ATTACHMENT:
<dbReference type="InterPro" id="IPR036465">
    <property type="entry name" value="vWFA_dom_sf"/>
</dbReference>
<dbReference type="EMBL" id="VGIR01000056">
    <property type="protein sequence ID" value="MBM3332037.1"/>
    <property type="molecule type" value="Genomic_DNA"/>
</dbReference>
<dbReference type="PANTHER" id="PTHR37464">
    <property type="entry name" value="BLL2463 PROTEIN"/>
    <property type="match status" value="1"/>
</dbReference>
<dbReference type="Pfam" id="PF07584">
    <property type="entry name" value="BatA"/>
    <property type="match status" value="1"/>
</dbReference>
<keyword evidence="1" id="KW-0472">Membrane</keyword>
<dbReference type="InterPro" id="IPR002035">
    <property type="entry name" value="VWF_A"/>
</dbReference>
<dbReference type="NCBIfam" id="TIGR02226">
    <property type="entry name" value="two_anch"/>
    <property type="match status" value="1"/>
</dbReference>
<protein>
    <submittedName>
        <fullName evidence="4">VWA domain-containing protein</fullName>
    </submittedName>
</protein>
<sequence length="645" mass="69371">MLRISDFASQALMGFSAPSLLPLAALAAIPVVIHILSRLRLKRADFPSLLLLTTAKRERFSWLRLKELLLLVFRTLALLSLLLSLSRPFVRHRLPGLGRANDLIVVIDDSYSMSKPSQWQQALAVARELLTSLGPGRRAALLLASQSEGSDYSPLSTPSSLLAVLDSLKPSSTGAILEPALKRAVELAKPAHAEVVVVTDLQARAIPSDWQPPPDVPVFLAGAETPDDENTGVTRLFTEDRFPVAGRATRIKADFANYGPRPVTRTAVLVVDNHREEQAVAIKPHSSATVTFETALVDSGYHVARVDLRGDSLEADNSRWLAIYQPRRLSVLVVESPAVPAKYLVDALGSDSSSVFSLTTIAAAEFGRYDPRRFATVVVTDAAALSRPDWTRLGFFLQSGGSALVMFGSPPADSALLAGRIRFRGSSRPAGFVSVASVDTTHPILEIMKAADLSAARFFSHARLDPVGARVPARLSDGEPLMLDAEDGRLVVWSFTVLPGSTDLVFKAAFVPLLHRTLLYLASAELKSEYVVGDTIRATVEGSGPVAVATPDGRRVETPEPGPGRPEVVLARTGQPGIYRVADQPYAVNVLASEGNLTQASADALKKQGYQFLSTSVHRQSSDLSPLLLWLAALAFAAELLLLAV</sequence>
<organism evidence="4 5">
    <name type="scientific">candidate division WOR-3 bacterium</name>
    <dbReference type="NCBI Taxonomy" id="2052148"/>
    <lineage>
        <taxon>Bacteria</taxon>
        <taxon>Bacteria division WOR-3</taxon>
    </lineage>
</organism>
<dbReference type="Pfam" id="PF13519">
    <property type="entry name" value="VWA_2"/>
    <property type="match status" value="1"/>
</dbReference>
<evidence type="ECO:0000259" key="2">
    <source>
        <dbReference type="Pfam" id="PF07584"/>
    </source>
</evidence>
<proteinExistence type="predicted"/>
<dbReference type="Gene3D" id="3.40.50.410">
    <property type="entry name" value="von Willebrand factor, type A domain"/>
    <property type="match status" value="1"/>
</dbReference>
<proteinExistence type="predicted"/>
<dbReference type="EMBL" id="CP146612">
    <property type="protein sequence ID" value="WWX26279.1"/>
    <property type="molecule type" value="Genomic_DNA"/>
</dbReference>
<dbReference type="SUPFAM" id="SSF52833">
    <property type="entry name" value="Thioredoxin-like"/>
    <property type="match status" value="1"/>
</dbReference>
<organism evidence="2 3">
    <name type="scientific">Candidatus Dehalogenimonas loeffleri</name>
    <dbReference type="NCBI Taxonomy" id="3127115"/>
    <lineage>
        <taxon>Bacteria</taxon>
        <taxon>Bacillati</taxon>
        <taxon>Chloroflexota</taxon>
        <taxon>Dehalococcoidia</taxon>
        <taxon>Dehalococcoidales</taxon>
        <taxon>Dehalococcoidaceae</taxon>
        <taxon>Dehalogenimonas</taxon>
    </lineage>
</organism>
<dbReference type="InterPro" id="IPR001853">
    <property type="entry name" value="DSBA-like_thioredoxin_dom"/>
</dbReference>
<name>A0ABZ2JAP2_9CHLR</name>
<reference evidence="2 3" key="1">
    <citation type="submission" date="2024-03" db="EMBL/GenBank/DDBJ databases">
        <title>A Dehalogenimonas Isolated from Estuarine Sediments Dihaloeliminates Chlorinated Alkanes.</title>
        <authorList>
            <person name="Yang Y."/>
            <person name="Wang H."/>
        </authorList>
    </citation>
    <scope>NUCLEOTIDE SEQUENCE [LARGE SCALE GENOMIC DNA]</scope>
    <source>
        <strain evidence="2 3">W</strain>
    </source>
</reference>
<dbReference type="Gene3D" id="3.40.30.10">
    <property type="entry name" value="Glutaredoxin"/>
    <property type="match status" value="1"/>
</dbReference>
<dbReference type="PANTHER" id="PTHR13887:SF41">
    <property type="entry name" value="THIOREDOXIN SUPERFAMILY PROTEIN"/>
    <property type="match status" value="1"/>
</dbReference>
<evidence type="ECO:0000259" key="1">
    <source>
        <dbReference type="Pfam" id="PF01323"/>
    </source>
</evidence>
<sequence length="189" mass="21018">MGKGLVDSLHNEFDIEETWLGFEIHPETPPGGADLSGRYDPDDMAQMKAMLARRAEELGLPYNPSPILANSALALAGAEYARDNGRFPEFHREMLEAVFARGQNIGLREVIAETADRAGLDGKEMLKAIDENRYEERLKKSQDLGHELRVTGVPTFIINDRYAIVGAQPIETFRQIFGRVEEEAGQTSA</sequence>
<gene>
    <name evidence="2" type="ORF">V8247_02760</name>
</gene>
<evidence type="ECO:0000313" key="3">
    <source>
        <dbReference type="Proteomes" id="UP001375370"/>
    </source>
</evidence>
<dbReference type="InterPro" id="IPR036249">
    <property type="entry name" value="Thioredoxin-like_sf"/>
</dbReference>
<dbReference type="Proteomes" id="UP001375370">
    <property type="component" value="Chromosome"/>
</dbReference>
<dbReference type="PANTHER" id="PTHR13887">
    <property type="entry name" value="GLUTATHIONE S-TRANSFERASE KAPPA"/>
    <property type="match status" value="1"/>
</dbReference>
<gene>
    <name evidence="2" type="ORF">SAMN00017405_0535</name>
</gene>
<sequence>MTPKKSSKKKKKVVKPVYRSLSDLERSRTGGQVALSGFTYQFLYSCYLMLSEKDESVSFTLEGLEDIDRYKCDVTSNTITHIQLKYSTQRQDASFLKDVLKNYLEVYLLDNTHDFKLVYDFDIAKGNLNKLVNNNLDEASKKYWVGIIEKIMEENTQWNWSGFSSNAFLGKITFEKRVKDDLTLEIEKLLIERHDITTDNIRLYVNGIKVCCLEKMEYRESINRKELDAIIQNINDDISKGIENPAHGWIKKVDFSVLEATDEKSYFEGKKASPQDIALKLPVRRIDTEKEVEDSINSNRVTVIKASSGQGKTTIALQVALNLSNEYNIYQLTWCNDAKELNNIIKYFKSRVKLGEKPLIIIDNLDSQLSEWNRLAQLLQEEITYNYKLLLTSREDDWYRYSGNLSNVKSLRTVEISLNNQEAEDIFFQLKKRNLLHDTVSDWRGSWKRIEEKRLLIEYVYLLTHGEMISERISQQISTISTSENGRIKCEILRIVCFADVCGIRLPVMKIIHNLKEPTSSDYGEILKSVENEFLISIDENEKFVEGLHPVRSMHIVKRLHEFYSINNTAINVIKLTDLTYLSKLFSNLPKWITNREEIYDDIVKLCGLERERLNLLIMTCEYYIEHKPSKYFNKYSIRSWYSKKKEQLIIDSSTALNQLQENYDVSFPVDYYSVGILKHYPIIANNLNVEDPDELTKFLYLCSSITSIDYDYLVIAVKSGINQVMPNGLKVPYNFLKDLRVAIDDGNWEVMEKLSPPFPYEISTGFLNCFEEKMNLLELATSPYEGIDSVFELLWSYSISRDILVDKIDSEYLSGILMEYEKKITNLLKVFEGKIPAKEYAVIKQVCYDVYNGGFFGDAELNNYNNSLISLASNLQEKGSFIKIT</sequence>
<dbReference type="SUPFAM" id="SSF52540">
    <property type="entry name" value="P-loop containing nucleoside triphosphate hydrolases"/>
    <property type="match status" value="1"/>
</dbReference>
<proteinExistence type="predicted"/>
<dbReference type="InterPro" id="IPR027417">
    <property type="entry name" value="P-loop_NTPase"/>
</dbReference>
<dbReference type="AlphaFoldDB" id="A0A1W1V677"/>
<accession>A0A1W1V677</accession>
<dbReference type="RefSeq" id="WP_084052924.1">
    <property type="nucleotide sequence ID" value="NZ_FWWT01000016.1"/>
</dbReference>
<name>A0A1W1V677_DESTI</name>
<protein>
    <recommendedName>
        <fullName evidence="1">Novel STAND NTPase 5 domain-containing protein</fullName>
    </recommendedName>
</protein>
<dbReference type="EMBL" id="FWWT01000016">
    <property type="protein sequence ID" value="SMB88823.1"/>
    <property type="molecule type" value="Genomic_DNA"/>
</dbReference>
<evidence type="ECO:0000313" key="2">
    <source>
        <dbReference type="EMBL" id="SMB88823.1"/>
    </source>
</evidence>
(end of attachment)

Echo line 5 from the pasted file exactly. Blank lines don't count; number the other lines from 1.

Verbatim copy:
    <property type="protein sequence ID" value="MBM3332037.1"/>